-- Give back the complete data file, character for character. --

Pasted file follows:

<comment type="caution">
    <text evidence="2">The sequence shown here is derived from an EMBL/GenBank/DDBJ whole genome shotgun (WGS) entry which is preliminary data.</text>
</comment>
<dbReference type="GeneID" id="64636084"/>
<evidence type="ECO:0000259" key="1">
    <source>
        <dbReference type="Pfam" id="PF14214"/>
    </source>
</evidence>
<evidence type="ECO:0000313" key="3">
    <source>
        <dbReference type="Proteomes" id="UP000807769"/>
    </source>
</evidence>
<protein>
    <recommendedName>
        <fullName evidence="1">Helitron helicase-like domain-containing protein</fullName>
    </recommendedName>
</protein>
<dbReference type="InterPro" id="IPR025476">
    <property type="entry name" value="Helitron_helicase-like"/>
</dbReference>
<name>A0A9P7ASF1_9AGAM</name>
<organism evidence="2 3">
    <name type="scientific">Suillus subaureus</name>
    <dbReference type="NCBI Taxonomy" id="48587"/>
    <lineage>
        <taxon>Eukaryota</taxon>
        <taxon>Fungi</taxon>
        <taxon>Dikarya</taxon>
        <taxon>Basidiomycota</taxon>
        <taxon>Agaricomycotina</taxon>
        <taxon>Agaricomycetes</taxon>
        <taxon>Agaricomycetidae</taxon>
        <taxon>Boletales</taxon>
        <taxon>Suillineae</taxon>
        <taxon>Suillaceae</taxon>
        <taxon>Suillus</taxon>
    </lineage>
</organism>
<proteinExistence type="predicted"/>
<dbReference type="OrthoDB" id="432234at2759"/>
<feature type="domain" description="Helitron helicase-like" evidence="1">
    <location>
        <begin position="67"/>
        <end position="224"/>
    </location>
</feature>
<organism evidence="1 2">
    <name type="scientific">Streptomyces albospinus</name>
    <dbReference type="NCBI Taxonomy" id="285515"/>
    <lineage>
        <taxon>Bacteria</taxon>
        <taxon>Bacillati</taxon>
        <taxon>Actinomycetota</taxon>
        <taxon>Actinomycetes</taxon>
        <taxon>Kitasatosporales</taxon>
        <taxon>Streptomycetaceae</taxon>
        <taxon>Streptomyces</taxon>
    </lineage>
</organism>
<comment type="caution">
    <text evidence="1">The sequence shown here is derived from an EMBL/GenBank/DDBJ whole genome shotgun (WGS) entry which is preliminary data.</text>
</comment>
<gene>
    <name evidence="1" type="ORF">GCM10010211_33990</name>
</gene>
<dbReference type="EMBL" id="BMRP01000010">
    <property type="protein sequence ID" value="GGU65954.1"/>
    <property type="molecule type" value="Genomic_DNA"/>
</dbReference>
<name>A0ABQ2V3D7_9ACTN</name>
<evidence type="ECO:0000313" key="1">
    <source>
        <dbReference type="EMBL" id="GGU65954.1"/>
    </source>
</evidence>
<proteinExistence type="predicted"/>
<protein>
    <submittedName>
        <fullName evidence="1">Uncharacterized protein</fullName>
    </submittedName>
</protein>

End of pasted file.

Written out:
<comment type="caution">
    <text evidence="2">The sequence shown here is derived from an EMBL/GenBank/DDBJ whole genome shotgun (WGS) entry which is preliminary data.</text>
</comment>
<dbReference type="GeneID" id="64636084"/>
<evidence type="ECO:0000259" key="1">
    <source>
        <dbReference type="Pfam" id="PF14214"/>
    </source>
</evidence>
<evidence type="ECO:0000313" key="3">
    <source>
        <dbReference type="Proteomes" id="UP000807769"/>
    </source>
</evidence>
<protein>
    <recommendedName>
        <fullName evidence="1">Helitron helicase-like domain-containing protein</fullName>
    </recommendedName>
</protein>
<dbReference type="InterPro" id="IPR025476">
    <property type="entry name" value="Helitron_helicase-like"/>
</dbReference>
<name>A0A9P7ASF1_9AGAM</name>
<organism evidence="2 3">
    <name type="scientific">Suillus subaureus</name>
    <dbReference type="NCBI Taxonomy" id="48587"/>
    <lineage>
        <taxon>Eukaryota</taxon>
        <taxon>Fungi</taxon>
        <taxon>Dikarya</taxon>
        <taxon>Basidiomycota</taxon>
        <taxon>Agaricomycotina</taxon>
        <taxon>Agaricomycetes</taxon>
        <taxon>Agaricomycetidae</taxon>
        <taxon>Boletales</taxon>
        <taxon>Suillineae</taxon>
        <taxon>Suillaceae</taxon>
        <taxon>Suillus</taxon>
    </lineage>
</organism>
<proteinExistence type="predicted"/>
<dbReference type="OrthoDB" id="432234at2759"/>
<feature type="domain" description="Helitron helicase-like" evidence="1">
    <location>
        <begin position="67"/>
        <end position="224"/>
    </location>
</feature>
<organism evidence="1 2">
    <name type="scientific">Streptomyces albospinus</name>
    <dbReference type="NCBI Taxonomy" id="285515"/>
    <lineage>
        <taxon>Bacteria</taxon>
        <taxon>Bacillati</taxon>
        <taxon>Actinomycetota</taxon>
        <taxon>Actinomycetes</taxon>
        <taxon>Kitasatosporales</taxon>
        <taxon>Streptomycetaceae</taxon>
        <taxon>Streptomyces</taxon>
    </lineage>
</organism>
<comment type="caution">
    <text evidence="1">The sequence shown here is derived from an EMBL/GenBank/DDBJ whole genome shotgun (WGS) entry which is preliminary data.</text>
</comment>
<gene>
    <name evidence="1" type="ORF">GCM10010211_33990</name>
</gene>
<dbReference type="EMBL" id="BMRP01000010">
    <property type="protein sequence ID" value="GGU65954.1"/>
    <property type="molecule type" value="Genomic_DNA"/>
</dbReference>
<name>A0ABQ2V3D7_9ACTN</name>
<evidence type="ECO:0000313" key="1">
    <source>
        <dbReference type="EMBL" id="GGU65954.1"/>
    </source>
</evidence>
<proteinExistence type="predicted"/>
<protein>
    <submittedName>
        <fullName evidence="1">Uncharacterized protein</fullName>
    </submittedName>
</protein>